It's true that roaring crowds pump up the players, Moskowitz says, but not necessarily to the benefit of the home team. "They pump up the players on both sides," he says. "Adrenaline is the real effect."
League officials dispute the notion that referees are influenced by crowds. Perhaps these fanless playoff games will provide a test case to settle the debate.
"I think the home-court advantage is going to go way down," Moskowitz says. "What we found was that the fans tend to influence the referees, especially on the close calls; and without the fans there ... I suspect what you'll see is the calls being much more even and less biased toward the home team."
Some analysts have posited that the neutral site might be an equalizer—that lesser teams will stand a better chance if, say, they don't have to play at Milwaukee (where the Bucks were 30-5), or visit the Clippers (27-9).
But if D'Antoni is right, the best teams might be even more dominant in the stripped-down bubble games. That would mean shorter series across the board, and likely more sweeps.
Put another way: If the only way to defeat LeBron James and Anthony Davis is to wear them down with long flights and time-zone changes, then no one stands a chance in this environment.
Brian Levenson, a mental-performance coach who works with NBA players and wrote his master's thesis on home-court advantage, believes performance often comes down to a simple concept: aggression.
"I would say the players I interviewed felt the crowd was the biggest factor," Levenson says. But the home/road element was more complicated.
One veteran who routinely thrived in road games told Levenson: "On the road, I'm more aggressive. I've got the green light. I don't worry about my family or my friends, or people asking for tickets, or my contract and living up to my contract." Yet another player spoke of that same confidence in reference to home games, saying the presence of family and friends and a supportive crowd made him more aggressive.
All of which suggests that confidence and performance have more to do with how a player interprets his surroundings—and not the surroundings themselves.
"I think confidence comes from the way we talk to ourself and the dialogue we have with ourself," Levenson said.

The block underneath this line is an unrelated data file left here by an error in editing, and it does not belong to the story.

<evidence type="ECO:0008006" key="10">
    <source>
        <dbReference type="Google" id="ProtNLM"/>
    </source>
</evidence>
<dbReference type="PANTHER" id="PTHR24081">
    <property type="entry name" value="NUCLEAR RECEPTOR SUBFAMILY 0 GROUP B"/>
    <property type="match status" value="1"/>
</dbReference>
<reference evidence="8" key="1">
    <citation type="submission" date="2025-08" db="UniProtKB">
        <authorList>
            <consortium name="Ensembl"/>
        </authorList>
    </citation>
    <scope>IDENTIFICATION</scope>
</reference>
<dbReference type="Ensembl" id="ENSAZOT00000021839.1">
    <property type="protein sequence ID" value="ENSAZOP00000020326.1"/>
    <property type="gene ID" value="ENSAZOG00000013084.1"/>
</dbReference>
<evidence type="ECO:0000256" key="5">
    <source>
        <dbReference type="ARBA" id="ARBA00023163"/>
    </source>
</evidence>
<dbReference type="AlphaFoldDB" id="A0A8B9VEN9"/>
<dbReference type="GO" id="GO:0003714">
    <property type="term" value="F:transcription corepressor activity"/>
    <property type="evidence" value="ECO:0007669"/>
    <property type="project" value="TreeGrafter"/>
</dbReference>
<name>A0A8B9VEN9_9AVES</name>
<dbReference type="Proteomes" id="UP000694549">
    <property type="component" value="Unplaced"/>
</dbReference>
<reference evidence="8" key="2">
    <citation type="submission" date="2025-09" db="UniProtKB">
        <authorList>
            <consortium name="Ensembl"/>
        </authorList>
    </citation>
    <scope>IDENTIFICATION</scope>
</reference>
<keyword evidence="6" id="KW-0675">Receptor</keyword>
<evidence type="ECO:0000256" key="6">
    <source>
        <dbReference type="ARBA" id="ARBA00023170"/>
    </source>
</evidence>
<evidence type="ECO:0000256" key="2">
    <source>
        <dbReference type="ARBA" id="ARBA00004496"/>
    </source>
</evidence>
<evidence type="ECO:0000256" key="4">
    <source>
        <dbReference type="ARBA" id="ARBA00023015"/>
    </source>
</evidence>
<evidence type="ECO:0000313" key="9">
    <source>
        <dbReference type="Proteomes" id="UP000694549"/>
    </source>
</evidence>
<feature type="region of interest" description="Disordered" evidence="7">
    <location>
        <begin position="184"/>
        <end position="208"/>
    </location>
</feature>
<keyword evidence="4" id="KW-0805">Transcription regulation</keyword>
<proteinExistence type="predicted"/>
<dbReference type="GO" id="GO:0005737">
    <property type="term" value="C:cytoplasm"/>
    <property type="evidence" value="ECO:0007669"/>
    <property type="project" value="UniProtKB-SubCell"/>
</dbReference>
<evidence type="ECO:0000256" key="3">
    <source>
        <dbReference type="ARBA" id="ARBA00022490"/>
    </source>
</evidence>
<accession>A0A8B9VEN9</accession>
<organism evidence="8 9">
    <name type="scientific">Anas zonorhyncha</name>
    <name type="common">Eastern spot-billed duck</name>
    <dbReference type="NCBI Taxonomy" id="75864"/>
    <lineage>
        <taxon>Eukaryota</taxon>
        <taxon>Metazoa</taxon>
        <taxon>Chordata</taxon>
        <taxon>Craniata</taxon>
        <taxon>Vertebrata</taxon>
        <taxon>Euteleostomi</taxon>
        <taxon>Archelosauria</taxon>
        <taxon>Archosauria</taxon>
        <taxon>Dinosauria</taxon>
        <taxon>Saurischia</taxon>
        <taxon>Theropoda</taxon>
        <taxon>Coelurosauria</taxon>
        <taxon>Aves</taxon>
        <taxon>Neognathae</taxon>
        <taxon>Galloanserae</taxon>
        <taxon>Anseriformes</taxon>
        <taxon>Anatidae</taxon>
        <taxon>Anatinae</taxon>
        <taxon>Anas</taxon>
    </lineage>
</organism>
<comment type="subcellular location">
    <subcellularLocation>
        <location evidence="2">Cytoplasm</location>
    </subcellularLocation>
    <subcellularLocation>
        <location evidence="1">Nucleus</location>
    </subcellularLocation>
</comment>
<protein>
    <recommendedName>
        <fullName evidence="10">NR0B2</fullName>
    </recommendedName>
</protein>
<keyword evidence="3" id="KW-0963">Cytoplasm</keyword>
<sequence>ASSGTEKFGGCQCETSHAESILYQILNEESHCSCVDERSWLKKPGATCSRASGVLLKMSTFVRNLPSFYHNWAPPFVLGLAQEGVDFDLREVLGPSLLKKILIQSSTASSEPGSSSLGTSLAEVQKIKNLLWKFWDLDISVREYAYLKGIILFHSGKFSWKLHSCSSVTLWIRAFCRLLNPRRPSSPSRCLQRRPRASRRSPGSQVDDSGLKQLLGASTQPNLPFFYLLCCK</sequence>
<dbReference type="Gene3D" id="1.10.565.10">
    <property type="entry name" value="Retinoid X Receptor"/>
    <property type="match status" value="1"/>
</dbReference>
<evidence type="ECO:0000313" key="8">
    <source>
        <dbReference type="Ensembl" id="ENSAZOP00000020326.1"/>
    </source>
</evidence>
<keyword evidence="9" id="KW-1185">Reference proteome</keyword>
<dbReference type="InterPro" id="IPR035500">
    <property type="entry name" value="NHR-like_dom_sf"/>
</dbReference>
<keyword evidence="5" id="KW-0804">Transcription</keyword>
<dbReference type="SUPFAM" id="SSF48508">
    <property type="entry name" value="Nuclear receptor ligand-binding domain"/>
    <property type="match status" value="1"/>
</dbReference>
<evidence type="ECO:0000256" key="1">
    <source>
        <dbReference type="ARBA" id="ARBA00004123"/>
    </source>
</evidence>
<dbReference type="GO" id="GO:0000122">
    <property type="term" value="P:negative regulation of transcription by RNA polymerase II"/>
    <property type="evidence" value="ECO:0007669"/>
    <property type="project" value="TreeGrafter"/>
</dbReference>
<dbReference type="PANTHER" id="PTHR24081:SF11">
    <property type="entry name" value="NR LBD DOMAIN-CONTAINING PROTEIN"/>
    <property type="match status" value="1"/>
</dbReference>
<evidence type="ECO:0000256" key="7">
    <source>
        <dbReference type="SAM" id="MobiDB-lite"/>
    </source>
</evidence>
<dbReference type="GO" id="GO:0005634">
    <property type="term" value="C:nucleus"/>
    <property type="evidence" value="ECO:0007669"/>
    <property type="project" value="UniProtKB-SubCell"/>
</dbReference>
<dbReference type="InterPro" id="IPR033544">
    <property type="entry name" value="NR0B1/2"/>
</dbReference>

Some stars relish the chance to silence hostile fans. Think Reggie Miller at Madison Square Garden in the 1990s, or Kobe Bryant in Sacramento in the early 2000s, or Lillard, well, anywhere.
It even applies to some role players like Curry. His three highest-scoring games, and nine of his top 13, have come on the road. His career scoring average and shooting percentage are slightly higher on the road, too.
"I miss the fans and miss the energy in the arena, the cheers and the crowd," Curry says of the bubble games. "I even miss people just yelling at me. I miss being able to quiet a fan that's just talking to me throughout the game."
Silencing "haters" is so embedded in the player psyche that Lillard, seconds after the Blazers wrapped up their victory over the Mavericks last week, turned toward the sideline and yelled, "Put some respect on my fucking name!"
Technically, it was a Dallas home game. But there was no one there except the scorekeepers, a few reporters and the virtual fans, who couldn't actually hear him.
Howard Beck, a senior writer for Bleacher Report, has been covering the NBA full time since 1997, including seven years on the Lakers beat for the Los Angeles Daily News and nine years as a staff writer for the New York Times. His coverage was honored by the Associated Press Sports Editors in 2016 and 2017, and by the Professional Basketball Writers Association in 2018.
Beck also hosts The Full 48 podcast, available on iTunes.
Follow him on Twitter, @HowardBeck.